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The LOH-MaxTM process produces high purity lithium hydroxide from lithium sulphate and was developed in 2019 in collaboration with the owners of Strategic Metallurgy Pty Ltd (“Strategic Metallurgy”). A binding  exclusivity arrangement has been entered into with the developers of the process technology, whereby Lepidico has the right to use the process and sole rights for marketing the technology to third parties worldwide.

Why Lithium Hydroxide?

Many of the lithium chemical consumers that Lepidico is in discussions with regards off-take have provided feedback that they require lithium hydroxide rather than lithium carbonate. Furthermore, most new lithium projects that were financed in 2018 are designed to produce lithium hydroxide. These, among other factors led Lepidico to evaluate the process technology developed by the owners of Strategic Metallurgy for producing lithium hydroxide directly from lithium sulphate, an intermediate product of Lepidico’s proprietary L-Max® process. Lithium carbonate however, is expected to continue to be used extensively within the industry and as such Lepidico continues to evaluate new cost effective lithium carbonate processes that do not produce by-product sodium sulphate, as part of its research and development activities.

Why avoid producing sodium sulphate?

Much of the world’s new lithium chemical capacity, both committed and under study, sourced from either hard rock or sedimentary hosted deposits, employ sulphur based process chemistries that result in a sodium sulphate by-product. The sodium sulphate market is mature with annual demand growth estimated at just over 1% over the next five years, with most of this growth in China. Demand in many other parts of the world is in decline, in large part due to the shift from powdered to liquid detergents. Global sodium sulphate supply is expected to rise significantly as new lithium chemical capacity comes on stream over the next ten years. A risk assessment for Lepidico’s Phase 1 Plant identified sodium sulphate as a material exposure should demand growth remain stagnant and global production materially increase, thereby necessitating a disposal method be found. This led Lepidico to seek alternative process routes to making lithium chemicals from the L-Max® intermediate, lithium sulphate.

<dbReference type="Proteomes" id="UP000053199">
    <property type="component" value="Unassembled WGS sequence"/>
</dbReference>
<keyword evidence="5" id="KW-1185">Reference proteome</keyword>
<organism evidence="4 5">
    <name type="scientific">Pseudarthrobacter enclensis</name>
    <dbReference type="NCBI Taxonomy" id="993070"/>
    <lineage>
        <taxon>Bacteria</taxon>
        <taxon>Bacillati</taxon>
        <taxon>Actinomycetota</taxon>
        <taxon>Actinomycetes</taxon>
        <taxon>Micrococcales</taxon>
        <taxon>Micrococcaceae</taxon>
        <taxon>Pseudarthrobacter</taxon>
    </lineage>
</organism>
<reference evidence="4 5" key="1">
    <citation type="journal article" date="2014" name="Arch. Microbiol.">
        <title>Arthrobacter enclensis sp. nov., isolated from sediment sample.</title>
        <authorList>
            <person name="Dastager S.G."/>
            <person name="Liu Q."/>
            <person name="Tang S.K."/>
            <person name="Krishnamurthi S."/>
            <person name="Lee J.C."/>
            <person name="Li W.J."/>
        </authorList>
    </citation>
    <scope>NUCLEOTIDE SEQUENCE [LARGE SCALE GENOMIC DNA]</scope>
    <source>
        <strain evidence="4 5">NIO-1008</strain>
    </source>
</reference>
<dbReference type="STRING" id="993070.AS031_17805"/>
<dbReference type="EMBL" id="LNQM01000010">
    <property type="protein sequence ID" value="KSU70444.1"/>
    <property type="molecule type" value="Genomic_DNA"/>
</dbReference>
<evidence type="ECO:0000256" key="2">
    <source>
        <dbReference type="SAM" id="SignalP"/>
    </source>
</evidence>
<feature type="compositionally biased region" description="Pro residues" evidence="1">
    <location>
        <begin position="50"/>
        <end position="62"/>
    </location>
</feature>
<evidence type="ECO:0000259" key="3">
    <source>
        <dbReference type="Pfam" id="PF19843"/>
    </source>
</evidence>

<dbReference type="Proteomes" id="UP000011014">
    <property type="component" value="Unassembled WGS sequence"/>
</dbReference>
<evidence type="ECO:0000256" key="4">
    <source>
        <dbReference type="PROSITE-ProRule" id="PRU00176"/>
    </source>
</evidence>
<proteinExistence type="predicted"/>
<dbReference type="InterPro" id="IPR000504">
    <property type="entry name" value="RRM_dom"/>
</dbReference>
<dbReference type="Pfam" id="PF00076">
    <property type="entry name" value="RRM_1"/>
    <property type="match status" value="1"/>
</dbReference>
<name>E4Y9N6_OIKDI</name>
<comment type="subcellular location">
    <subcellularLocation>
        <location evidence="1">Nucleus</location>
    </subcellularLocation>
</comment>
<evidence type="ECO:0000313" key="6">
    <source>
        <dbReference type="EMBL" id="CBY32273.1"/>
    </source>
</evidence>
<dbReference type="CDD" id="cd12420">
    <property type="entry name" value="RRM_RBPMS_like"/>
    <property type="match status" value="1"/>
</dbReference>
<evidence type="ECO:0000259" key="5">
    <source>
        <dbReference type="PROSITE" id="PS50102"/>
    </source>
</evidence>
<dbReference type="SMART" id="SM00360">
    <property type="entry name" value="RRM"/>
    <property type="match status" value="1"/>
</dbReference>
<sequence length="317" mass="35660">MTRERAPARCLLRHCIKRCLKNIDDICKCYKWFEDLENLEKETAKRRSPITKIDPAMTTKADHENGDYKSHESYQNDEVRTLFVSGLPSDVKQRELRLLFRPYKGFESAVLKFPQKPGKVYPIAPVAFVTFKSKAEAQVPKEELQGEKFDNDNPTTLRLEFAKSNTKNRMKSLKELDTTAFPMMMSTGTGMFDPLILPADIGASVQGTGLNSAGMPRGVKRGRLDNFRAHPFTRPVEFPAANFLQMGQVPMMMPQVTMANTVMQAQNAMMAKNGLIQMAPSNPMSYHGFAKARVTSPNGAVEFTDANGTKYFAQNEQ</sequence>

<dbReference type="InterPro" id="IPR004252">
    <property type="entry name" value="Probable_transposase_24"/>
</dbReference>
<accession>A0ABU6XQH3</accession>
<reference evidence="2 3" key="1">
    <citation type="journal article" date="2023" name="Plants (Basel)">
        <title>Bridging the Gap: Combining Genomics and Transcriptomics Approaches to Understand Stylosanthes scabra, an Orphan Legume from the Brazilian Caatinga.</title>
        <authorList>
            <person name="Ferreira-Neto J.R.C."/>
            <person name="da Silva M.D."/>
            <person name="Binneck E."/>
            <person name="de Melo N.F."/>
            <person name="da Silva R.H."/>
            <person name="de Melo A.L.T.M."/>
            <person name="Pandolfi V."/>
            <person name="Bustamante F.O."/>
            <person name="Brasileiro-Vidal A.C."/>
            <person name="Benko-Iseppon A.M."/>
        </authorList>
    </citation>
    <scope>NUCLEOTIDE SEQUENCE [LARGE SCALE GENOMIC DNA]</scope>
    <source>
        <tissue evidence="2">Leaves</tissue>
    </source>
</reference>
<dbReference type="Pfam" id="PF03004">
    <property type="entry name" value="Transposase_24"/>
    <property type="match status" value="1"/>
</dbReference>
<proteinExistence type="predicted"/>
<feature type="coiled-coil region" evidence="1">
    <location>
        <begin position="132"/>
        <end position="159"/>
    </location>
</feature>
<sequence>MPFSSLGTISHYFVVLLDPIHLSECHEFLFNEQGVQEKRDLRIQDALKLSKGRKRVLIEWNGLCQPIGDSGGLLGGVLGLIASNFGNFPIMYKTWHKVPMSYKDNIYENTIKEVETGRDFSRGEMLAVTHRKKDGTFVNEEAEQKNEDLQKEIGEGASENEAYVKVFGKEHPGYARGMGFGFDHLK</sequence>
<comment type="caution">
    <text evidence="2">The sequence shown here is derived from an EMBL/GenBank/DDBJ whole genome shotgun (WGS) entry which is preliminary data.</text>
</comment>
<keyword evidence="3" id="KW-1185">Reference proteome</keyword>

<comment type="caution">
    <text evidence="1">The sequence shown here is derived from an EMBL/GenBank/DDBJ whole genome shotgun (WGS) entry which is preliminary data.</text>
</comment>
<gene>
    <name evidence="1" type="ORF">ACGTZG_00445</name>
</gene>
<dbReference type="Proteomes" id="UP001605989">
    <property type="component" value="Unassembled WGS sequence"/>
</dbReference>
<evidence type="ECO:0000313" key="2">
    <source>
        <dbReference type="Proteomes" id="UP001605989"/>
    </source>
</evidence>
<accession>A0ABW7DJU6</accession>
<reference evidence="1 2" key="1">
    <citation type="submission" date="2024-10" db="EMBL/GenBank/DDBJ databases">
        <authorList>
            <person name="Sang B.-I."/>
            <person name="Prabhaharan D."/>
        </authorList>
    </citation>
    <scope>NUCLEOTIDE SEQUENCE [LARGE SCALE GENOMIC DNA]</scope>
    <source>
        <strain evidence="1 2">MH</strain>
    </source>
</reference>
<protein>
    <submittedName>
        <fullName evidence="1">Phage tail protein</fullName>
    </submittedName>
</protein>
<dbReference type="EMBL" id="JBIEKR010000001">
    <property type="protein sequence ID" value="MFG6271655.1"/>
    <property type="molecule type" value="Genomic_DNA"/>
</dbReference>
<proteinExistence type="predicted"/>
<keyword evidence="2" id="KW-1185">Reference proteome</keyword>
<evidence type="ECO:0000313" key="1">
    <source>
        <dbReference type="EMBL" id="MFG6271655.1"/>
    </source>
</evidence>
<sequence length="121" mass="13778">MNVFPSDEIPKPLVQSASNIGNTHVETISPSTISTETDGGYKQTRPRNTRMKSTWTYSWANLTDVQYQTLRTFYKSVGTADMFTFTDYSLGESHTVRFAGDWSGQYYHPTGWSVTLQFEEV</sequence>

Why LOH-MaxTM ?

LOH-MaxTM provides an elegant solution to produce lithium hydroxide – which currently attracts a premium price compared with lithium carbonate and is in strong demand – from lithium sulphate, using conventional industrial equipment and without the production of sodium sulphate. As part of Lepidico’s Phase 1 Plant Feasibility Study, cost comparisons have been conducted for LOH-MaxTM versus the industry conventional process step to convert lithium sulphate to either lithium carbonate (which is employed by L-Max®) or lithium hydroxide. This work indicates that material reductions in both capital cost – estimated at more than US$10 million for 5,000tpa of lithium hydroxide – and operating cost should be achieved using LOH-MaxTM. Such cost advantages mean that LOH-MaxTM has application in the final processing of a broad range of lithium concentrates sourced from both hard rock, including spodumene and sedimentary hosted deposits. Accordingly, Lepidico sees opportunity for licensing this process technology to the growing number of lithium chemical producers.

The LOH-MaxTM  technology is held within a special purpose vehicle owned by the principals of Strategic Metallurgy that developed the process. A provisional patent application for this process was recently filed with the Australia Patent Office. Lepidico has entered into a worldwide, binding exclusivity arrangement for LOH-MaxTM in exchange for Lepidico funding the development of the process.

In reviewing the engineering for the Phase 1 Plant Project, completed by Lycopodium in December 2018, a proportion of re-work will be required to integrate the LOH-MaxTM process. Strategic Metallurgy is developing the process design criteria for Lycopodium to finalise the design for the new circuit.